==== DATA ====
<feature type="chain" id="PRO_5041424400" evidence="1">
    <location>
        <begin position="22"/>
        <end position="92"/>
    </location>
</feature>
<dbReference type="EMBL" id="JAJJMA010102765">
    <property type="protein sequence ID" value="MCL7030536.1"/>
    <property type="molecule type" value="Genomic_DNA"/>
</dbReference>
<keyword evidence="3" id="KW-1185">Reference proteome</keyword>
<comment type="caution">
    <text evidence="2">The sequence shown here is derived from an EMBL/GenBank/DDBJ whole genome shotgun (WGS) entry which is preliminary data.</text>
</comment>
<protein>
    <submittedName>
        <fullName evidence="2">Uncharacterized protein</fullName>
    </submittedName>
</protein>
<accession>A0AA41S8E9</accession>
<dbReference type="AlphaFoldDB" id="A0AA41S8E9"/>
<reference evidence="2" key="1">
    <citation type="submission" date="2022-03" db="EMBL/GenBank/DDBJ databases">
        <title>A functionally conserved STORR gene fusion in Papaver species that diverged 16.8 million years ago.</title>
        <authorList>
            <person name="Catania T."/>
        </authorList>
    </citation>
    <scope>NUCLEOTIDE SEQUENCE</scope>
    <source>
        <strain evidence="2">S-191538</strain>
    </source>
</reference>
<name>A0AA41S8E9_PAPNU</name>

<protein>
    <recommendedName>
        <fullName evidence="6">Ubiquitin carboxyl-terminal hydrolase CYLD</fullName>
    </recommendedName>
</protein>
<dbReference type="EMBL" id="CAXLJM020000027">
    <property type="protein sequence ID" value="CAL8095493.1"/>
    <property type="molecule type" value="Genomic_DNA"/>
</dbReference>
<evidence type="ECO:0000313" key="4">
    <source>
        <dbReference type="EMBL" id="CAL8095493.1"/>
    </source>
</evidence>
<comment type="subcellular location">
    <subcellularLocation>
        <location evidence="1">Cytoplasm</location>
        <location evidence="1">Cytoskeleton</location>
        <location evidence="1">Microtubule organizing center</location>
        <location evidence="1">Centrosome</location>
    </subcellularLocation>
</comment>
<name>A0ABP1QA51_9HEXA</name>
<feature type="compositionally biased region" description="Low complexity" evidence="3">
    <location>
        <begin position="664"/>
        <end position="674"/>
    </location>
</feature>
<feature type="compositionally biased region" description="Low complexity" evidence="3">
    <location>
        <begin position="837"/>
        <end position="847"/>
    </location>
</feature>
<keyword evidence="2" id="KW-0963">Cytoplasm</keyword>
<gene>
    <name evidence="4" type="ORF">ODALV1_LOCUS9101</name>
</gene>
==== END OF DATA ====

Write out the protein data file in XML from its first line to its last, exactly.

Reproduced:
<feature type="chain" id="PRO_5041424400" evidence="1">
    <location>
        <begin position="22"/>
        <end position="92"/>
    </location>
</feature>
<dbReference type="EMBL" id="JAJJMA010102765">
    <property type="protein sequence ID" value="MCL7030536.1"/>
    <property type="molecule type" value="Genomic_DNA"/>
</dbReference>
<keyword evidence="3" id="KW-1185">Reference proteome</keyword>
<comment type="caution">
    <text evidence="2">The sequence shown here is derived from an EMBL/GenBank/DDBJ whole genome shotgun (WGS) entry which is preliminary data.</text>
</comment>
<protein>
    <submittedName>
        <fullName evidence="2">Uncharacterized protein</fullName>
    </submittedName>
</protein>
<accession>A0AA41S8E9</accession>
<dbReference type="AlphaFoldDB" id="A0AA41S8E9"/>
<reference evidence="2" key="1">
    <citation type="submission" date="2022-03" db="EMBL/GenBank/DDBJ databases">
        <title>A functionally conserved STORR gene fusion in Papaver species that diverged 16.8 million years ago.</title>
        <authorList>
            <person name="Catania T."/>
        </authorList>
    </citation>
    <scope>NUCLEOTIDE SEQUENCE</scope>
    <source>
        <strain evidence="2">S-191538</strain>
    </source>
</reference>
<name>A0AA41S8E9_PAPNU</name>

<protein>
    <recommendedName>
        <fullName evidence="6">Ubiquitin carboxyl-terminal hydrolase CYLD</fullName>
    </recommendedName>
</protein>
<dbReference type="EMBL" id="CAXLJM020000027">
    <property type="protein sequence ID" value="CAL8095493.1"/>
    <property type="molecule type" value="Genomic_DNA"/>
</dbReference>
<evidence type="ECO:0000313" key="4">
    <source>
        <dbReference type="EMBL" id="CAL8095493.1"/>
    </source>
</evidence>
<comment type="subcellular location">
    <subcellularLocation>
        <location evidence="1">Cytoplasm</location>
        <location evidence="1">Cytoskeleton</location>
        <location evidence="1">Microtubule organizing center</location>
        <location evidence="1">Centrosome</location>
    </subcellularLocation>
</comment>
<name>A0ABP1QA51_9HEXA</name>
<feature type="compositionally biased region" description="Low complexity" evidence="3">
    <location>
        <begin position="664"/>
        <end position="674"/>
    </location>
</feature>
<feature type="compositionally biased region" description="Low complexity" evidence="3">
    <location>
        <begin position="837"/>
        <end position="847"/>
    </location>
</feature>
<keyword evidence="2" id="KW-0963">Cytoplasm</keyword>
<gene>
    <name evidence="4" type="ORF">ODALV1_LOCUS9101</name>
</gene>